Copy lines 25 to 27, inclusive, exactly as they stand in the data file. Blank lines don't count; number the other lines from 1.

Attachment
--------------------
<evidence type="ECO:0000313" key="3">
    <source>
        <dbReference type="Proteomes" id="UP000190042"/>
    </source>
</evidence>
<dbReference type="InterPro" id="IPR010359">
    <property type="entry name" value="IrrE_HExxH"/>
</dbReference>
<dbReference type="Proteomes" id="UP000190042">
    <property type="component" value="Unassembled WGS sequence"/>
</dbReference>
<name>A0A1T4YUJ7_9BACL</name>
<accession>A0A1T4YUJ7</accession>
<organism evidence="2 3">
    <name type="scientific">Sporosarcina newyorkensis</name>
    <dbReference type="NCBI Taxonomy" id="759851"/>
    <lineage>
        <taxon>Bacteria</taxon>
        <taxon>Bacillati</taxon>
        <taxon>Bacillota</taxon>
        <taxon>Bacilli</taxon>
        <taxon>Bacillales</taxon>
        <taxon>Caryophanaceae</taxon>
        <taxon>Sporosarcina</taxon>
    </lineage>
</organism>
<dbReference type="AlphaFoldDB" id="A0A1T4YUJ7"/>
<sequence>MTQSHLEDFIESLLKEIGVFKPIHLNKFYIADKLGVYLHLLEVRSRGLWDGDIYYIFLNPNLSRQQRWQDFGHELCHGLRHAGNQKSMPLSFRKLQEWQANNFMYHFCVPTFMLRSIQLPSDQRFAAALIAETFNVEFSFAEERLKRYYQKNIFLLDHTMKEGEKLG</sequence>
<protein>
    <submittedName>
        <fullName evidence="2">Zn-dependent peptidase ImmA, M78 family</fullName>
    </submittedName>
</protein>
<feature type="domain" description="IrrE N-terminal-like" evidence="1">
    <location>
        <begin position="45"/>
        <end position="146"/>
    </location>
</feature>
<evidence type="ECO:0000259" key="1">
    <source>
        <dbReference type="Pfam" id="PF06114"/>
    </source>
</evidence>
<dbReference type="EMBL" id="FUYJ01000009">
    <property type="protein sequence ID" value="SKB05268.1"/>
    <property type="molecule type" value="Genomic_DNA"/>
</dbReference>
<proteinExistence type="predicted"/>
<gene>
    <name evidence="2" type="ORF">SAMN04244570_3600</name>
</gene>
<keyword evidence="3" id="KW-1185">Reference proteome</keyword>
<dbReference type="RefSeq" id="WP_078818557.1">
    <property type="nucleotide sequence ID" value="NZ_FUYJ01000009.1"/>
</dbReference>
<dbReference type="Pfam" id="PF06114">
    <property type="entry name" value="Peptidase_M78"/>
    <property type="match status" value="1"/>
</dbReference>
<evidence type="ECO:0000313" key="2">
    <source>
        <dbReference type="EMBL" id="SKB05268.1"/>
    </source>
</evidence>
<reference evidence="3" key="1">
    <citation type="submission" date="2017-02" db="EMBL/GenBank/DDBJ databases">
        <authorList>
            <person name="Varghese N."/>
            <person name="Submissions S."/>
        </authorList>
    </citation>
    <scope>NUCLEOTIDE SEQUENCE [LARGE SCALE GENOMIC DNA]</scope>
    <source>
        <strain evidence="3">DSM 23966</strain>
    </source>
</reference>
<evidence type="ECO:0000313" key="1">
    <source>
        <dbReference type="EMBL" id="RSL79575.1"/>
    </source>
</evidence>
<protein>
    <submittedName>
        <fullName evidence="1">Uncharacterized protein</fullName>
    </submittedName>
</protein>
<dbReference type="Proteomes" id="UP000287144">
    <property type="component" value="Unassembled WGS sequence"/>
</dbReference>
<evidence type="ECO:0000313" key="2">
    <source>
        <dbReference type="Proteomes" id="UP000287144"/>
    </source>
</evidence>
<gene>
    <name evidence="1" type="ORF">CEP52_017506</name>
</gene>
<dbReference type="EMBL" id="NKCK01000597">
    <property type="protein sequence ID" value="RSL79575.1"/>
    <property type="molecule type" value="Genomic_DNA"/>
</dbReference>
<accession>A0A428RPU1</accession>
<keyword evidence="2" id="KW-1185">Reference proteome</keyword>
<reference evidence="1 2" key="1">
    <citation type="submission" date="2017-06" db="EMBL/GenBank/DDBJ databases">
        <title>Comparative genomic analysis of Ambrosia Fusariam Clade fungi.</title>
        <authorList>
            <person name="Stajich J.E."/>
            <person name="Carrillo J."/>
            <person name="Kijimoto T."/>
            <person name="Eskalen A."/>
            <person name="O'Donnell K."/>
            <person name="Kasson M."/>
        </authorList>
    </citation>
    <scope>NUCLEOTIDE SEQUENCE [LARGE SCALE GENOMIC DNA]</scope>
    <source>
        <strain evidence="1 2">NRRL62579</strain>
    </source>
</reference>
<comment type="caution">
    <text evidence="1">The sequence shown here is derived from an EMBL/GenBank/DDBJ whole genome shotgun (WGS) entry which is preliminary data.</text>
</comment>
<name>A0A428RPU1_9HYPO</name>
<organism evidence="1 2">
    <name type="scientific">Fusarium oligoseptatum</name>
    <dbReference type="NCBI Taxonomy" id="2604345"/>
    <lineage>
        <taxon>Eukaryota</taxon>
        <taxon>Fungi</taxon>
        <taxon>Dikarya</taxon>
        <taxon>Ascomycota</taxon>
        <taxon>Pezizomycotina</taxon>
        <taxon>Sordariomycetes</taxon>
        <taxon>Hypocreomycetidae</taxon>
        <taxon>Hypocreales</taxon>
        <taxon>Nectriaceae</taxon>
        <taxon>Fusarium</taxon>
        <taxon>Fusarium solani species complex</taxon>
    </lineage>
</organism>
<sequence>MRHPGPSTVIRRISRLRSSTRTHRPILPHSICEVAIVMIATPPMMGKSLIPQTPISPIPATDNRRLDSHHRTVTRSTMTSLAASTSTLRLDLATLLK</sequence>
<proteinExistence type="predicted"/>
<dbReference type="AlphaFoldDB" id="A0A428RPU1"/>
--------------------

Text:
    </lineage>
</organism>
<dbReference type="AlphaFoldDB" id="A0A1T4YUJ7"/>